Much more to for­got­ten Clark than first black player at Wim­ble­don

Ja­maican blazed a trail at SW19 in 1924 but his feats lit up a dizzy­ing list of sports, says

The Daily Telegraph - Sport - - Final Whistle - Simon Briggs

en­nis, alas, does not seem to be grow­ing any more di­verse. At least, not on the men’s side. This year’s ATP Fi­nals at the O2 Arena – which start to­mor­row – will be the 50th edi­tion, and the first to fea­ture an en­tirely Euro­pean field. Ev­ery one of them is Cau­casian.

But if next week’s tour­na­ment will be en­tirely monochrome, the All Eng­land Club’s his­to­ri­ans have re­cently un­cov­ered an ex­cep­tion to the rule – and he dates back al­most a cen­tury.

It now seems that Ber­trand Mil­bourne Clark, a civil ser­vant from Ja­maica, be­came the first black par­tic­i­pant at Wim­ble­don, when he took on Bri­tain’s Vin­cent Burr in 1924.

The dis­cov­ery was made by Anne Clark, who is mar­ried to one of Ber­trand’s de­scen­dants. Or per­haps we should say re­dis­cov­ery, for he was a well-known fig­ure at the time. On Clark’s pass­ing in 1958,

The Gleaner in Ja­maica ran an obit­u­ary that oc­cu­pied half a broad­sheet page.

His dizzy­ing list of ac­com­plish­ments in sport in­cluded win­ning 19 ti­tles at Ja­maica’s ten­nis cham­pi­onships, as well as tak­ing first place in the na­tional golf­ing match play event in 1933. On top of this, Clark was a reg­u­lar for Mel­bourne Cricket Club – a hugely dis­tin­guished team who have pro­duced play­ers in­clud­ing Michael Hold­ing and Courtney Walsh – and is cred­ited with “a great cover drive”.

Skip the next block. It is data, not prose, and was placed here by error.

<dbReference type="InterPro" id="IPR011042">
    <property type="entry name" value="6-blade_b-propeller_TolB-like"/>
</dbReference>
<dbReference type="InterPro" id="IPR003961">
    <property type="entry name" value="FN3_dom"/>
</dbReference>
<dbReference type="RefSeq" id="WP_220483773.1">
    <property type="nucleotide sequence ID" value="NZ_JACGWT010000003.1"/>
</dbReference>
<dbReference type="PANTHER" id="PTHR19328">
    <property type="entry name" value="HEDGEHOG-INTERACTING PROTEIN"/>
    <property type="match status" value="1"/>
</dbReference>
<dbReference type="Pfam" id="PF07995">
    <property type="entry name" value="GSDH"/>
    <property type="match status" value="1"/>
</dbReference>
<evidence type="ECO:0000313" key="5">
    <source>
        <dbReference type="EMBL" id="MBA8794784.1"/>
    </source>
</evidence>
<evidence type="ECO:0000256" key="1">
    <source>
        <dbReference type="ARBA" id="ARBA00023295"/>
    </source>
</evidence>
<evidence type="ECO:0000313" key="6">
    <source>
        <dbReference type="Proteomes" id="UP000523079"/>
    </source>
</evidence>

From The Gleaner ar­ti­cle, it is not clear whether he played foot­ball for Ja­maica as a half-back, or merely in lo­cal leagues, although na­tional cap­tain Clarence Pas­sailaigue told the pa­per that “I was never hap­pier than when he was with me on the field”.

The fi­nal straw, for any read­ers feel­ing their self-es­teem shrink by the para­graph, is the fol­low­ing: “He was also about the best writer on golf and ten­nis in the Caribbean with a lit­er­ary style that has no peer among sports­writers.”

For heaven’s sake, Ber­trand, take the day off. He did man­age to progress from a hum­ble Trea­sury clerk to re­tire as sec­re­tary of the Is­land

Med­i­cal Of­fice, so it can­not all have been chips, putts and serves.

Clark sounds like the in­ven­tion of a wish­ful­fill­ing fic­tion writer – a ten­nis equiv­a­lent of comic-book char­ac­ter Wil­son of The Wiz­ard, or Arthur Co­nan Doyle’s dev­as­tat­ing lob bowler Tom Spedegue. But he was en­tirely real and gen­uinely sig­nif­i­cant.

Un­til Wim­ble­don’s li­brar­ian Robert Mc­ni­col pub­li­cised the find last month, it was as­sumed that Althea Gib­son – a trail­blazer to rank along­side Arthur Ashe and the Wil­liams sis­ters – had been the first black player to ap­pear at the Cham­pi­onships in 1951.

The de­tails are sketchy, so any­one hop­ing to film the Clark story will have to use their imag­i­na­tion. Ac­cord­ing to an in­ter­view with Anne Clark in Who Do You Think You Are?

mag­a­zine, he was the son of a den­tist. The ques­tion of how he funded his over­seas trips – some by first-class steamer ship, oth­ers by air – re­mains an in­trigu­ing and unan­swered one.

But the man clearly earned much good­will in his 62 years – as well as enough tro­phies to fill a

bath­tub. As his Gleaner obit­u­ary con­cluded, “When the Great Scorer comes to write against your name, he writes not ‘won’ or ‘lost’ but how you played the game.”

Trail­blazer: Ber­trand Clark was a sports­man par ex­cel­lence

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